Wednesday, January 10, 2007

the soapbox (again)



I can't keep using this excuse, but I am so busy these days (I truly am), it's hard to post meaningfully every day, so I'm dragging out the soap box again - for you to say whatever you want (so long as it's civil).

Try to keep it on the RE/Vancouver/BC topic if you can, though I am not barring off-topic ideas. Thanks.

Tomorrow, I hope to post about "the next big thing" in RE. We'll see if I can get it all together.

14 comments:

bc_cele said...

I really want to know if this winter is suppose to be a sign of global warming? Because if it is, I don't think the RE industry is going to be able to crow about how mild the winters are. ;-)

Uncertain Buyer said...

I was just thinking the same thing today.

I guess the next Bubble is going to be in Toronto.....got to love the mild winters they have.

wannaget2calgary said...

I really want to know if this winter is suppose to be a sign of global warming? Because if it is, I don't think the RE industry is going to be able to crow about how mild the winters are. ;-)

Lately the snow, cold and in particular the wind have reminded me of the chilling (incredibly bad pun intended) movie "The Day After Tomorrow".

leskov said...

People, this is just one odd winter. If in the next 9 years, 5 of 6 of those winters turn out to be as wild as this one, THEN I would be concerned. Heck, even then a sampling size of 10 years probably means absolutely nothing.

PS go watch Al Gore's documentary on the topic of global warming if you want to learn something about it. I hear it's very informative =)

wannaget2calgary said...

People, this is just one odd winter.

No, no, no, current weather heralds the beginning of a permanent change, just like in the prophetic movie "Day After Tomorrow". Al Gore's stuff is based on mere fact, not prophetic vision.

Jojuchst said...

Well one bad winter is one bad winter. Visitor to our city during this one bad winter surely won't be impressed. We started out with poor transportation infrastructure and now ill prepared road maintenance crew and on top of all these we have poor drivers with ill equiped vehicles? Our crown jewel, Stanley Park, is in ruins and taped off? Let's not mention the wind and what it can do to shady constructions. What a nightmare.

Christina said...

http://www.housingpredictor.com/washington.html

In Vancouver just north of Seattle homes are less expensive with a median price of just $229,000. Vancouver will average a loss of 5.6% by year’s end. The influx of new residents, some of whom moved to the Pacific North-West from China, are bolstering the local economy.

I'm wondering why someone would use 1993 housing data in a 2007 forecast. Unless one was mistaking the north Vancouver (what I call the 'uppercase V') for the one near Portland, Oregon. In which case why would one heed a forecast of a market someone can't find on a map?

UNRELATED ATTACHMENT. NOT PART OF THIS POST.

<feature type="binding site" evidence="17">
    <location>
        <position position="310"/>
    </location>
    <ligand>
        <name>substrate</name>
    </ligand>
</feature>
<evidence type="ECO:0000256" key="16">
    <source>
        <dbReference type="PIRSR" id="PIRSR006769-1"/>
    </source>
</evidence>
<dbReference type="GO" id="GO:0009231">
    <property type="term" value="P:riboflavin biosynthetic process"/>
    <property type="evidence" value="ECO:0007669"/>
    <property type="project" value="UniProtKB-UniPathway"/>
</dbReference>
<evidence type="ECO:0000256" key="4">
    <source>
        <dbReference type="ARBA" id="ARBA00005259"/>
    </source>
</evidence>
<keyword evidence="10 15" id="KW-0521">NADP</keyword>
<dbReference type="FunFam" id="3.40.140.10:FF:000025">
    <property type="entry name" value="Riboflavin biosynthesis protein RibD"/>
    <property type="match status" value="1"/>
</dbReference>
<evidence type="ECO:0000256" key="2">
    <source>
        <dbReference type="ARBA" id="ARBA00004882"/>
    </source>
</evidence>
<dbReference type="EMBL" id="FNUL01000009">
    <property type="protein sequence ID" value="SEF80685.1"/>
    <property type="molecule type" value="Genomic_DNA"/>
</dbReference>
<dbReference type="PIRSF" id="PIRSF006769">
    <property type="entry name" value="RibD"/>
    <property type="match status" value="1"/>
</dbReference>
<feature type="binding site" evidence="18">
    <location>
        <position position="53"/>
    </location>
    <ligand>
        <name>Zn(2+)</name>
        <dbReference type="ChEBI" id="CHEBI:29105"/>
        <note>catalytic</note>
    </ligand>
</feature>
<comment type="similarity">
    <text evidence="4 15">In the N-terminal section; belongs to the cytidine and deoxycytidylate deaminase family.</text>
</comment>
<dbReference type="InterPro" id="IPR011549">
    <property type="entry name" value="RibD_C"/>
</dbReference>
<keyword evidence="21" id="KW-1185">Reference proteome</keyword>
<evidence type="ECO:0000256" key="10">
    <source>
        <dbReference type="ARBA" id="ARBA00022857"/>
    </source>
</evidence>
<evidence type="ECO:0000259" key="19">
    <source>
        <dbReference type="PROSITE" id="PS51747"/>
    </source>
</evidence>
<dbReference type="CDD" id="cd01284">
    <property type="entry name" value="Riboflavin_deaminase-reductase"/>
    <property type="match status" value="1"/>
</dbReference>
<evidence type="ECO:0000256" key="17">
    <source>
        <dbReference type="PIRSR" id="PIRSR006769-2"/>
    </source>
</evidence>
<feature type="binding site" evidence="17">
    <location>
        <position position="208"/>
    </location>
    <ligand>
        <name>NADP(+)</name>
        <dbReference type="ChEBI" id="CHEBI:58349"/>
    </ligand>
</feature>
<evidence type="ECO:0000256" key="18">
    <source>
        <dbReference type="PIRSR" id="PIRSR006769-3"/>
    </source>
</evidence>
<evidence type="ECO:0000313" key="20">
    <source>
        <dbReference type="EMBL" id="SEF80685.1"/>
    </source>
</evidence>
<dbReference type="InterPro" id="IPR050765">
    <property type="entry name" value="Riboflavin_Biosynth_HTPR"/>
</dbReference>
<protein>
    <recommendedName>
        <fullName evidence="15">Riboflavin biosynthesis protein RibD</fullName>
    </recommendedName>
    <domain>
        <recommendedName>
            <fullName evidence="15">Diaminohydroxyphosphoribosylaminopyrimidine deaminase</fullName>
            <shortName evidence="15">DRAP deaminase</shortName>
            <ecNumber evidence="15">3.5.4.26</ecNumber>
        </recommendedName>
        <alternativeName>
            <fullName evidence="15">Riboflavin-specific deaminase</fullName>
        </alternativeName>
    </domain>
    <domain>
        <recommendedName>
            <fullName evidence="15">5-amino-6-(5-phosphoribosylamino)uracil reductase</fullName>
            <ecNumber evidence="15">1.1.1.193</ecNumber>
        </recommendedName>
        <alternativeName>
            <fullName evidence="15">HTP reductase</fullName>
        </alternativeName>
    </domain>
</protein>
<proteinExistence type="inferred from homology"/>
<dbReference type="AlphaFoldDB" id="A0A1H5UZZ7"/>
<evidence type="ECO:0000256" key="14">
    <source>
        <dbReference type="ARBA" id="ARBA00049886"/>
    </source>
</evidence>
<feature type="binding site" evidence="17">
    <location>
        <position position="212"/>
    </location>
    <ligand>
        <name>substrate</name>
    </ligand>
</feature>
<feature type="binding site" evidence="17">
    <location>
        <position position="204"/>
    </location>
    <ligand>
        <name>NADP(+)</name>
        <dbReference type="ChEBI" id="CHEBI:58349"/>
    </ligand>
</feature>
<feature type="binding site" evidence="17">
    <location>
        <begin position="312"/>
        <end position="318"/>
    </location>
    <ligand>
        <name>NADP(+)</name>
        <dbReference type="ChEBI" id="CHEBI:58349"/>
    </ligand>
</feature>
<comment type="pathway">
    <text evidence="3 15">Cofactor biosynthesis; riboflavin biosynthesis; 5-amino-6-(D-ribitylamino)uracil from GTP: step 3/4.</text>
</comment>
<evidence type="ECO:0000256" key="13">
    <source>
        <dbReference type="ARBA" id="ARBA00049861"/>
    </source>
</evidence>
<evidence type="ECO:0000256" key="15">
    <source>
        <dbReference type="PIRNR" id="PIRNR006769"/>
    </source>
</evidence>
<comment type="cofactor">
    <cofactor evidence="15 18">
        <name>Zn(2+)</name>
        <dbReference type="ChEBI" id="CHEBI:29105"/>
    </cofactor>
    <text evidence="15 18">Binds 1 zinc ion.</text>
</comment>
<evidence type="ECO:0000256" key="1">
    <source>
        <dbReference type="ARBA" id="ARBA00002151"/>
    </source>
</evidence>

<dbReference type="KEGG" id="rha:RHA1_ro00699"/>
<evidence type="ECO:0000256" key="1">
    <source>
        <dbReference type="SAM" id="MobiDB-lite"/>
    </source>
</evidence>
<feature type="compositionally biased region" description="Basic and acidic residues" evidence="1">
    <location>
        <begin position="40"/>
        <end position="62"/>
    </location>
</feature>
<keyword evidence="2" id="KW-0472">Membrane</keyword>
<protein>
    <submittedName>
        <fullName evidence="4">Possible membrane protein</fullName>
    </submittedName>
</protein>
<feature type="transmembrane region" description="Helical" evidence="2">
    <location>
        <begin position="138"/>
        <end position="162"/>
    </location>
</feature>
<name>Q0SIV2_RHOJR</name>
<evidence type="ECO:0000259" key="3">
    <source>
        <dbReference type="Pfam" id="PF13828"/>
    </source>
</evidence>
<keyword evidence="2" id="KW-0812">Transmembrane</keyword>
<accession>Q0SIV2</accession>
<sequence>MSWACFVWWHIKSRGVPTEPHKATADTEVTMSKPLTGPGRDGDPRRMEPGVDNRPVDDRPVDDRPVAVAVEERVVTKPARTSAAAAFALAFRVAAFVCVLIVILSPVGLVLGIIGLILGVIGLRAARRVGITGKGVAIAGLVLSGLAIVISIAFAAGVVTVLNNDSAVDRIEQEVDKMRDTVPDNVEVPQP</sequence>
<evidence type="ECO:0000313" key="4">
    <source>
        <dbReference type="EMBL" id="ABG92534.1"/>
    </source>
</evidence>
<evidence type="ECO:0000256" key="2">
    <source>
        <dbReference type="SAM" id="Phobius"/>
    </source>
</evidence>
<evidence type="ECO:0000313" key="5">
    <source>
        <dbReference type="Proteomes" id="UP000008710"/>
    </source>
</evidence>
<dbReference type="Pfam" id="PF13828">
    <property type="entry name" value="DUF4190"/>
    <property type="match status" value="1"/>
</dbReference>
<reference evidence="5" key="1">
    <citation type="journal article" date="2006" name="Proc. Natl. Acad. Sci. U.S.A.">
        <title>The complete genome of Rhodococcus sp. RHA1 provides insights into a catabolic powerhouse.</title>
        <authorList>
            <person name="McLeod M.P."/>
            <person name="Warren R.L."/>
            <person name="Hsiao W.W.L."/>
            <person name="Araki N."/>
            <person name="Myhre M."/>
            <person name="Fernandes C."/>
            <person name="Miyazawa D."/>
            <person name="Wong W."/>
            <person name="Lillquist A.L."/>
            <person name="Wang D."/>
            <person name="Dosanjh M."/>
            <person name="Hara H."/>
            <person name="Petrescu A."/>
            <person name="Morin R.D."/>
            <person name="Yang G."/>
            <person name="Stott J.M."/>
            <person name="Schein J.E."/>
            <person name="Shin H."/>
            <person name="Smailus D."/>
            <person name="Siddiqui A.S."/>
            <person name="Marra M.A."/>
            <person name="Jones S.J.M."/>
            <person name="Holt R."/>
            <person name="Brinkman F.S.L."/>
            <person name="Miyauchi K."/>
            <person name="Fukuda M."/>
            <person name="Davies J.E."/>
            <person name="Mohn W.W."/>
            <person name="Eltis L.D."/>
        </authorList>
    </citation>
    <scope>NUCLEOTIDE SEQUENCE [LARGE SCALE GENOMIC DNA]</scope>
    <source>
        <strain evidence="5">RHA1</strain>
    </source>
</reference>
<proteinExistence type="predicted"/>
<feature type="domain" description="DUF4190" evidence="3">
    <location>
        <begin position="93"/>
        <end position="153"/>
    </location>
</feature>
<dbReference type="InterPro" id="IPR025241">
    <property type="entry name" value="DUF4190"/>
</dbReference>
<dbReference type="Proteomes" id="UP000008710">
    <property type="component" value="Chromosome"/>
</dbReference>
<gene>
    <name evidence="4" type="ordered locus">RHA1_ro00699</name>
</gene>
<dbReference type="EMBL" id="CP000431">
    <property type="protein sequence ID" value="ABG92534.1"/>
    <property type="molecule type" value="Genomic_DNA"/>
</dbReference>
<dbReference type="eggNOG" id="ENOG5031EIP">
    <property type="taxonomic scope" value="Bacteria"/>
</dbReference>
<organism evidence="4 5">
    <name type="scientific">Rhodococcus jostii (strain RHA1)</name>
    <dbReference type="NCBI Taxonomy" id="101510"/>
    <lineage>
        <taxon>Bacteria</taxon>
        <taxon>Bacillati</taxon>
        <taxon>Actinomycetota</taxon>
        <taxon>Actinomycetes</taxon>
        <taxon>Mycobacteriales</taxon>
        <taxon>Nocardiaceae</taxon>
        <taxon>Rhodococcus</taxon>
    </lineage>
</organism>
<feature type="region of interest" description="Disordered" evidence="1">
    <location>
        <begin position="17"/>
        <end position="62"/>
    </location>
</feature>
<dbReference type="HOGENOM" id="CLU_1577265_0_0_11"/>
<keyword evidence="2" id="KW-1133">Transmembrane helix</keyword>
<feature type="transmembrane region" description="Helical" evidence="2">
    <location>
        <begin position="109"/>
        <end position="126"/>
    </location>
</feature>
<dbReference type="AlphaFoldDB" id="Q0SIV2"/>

Asun said...

One good thing about the cold weather is that there are less homeless people roaming around downtown streets. I know it sounds cold (pun intended), but I can't remember the last time I walk down Granville in the morning and not seeing any bums sleeping on the sidewalk.

wizardofozziejurock said...

Things are cooling - the temperatures in Vancouver.

The bubble deflates - BC Place.

Things that only go up are falling - Stanley Park trees.

Prices are falling dramatically - lumber prices.

There's a lot of excess supply - rain and snow.

Local industry is in high gear - moving its head offices elsewhere.

Interest is down - from US tourists.

There's too much inventory in the pipeline - oil

"Paper profits" are disappearing - BC's forestry industry is in recession.

Vancouver is digging itself into a hole - the Canada line.

0% interest - it's a Buyer's Strike!

;-)

Gan said...

In the Georgia Straight is an ad for Concord Pacific's newest building... Smart Gastown Living. Conveniently located at Main and Powell. I don't know if I would call that Gastown though. I can't decide how this location stands in comparison to the Woodward's building, or the 33 East Pender building. Is it better? Worse?
Maybe we really are running out of empty parking lots in Yaletown, or empty lots on Robson.

Asun said...

Conveniently located at Main and Powell.

Convenient if you have to feed your crack habit. Main & Powell is probably the nastiest area in the whole Vancouver. If it's less than 75K for an apartment, I might think about it.

Cecil said...

On the neighbourhood map on the Gastown Smart Living website, check out how they haven't shown any little squares for "shop", "play" or "biz" on the entire stretch of Hastings. On Cordova and Pender there is only one little square for each. It's like they want you to think that area just doesn't exist.

Not to mention the fact that the condo is next to the Number 5 Orange and the fire station.

solipsist said...

Thanks to you all for posting - and keeping things going in my absence.

northvan said...

The reason why people whine about the winter weather in Vancouver is not because it is so harsh.

They are not prepared, city or residents.

If this was common, people would have winter tires, warm coats, hats, money put away for extra heating costs, cars winterized, salt, winter curtains, snow blowers, some food stashed etcetera.
Once all this is in place, winter is not a big deal. Unlike what the RE agents like to say, since one of their hyping factors is "mild winters".

What good is a mild winter if you dont have any money/time left after paying a hug mortgage?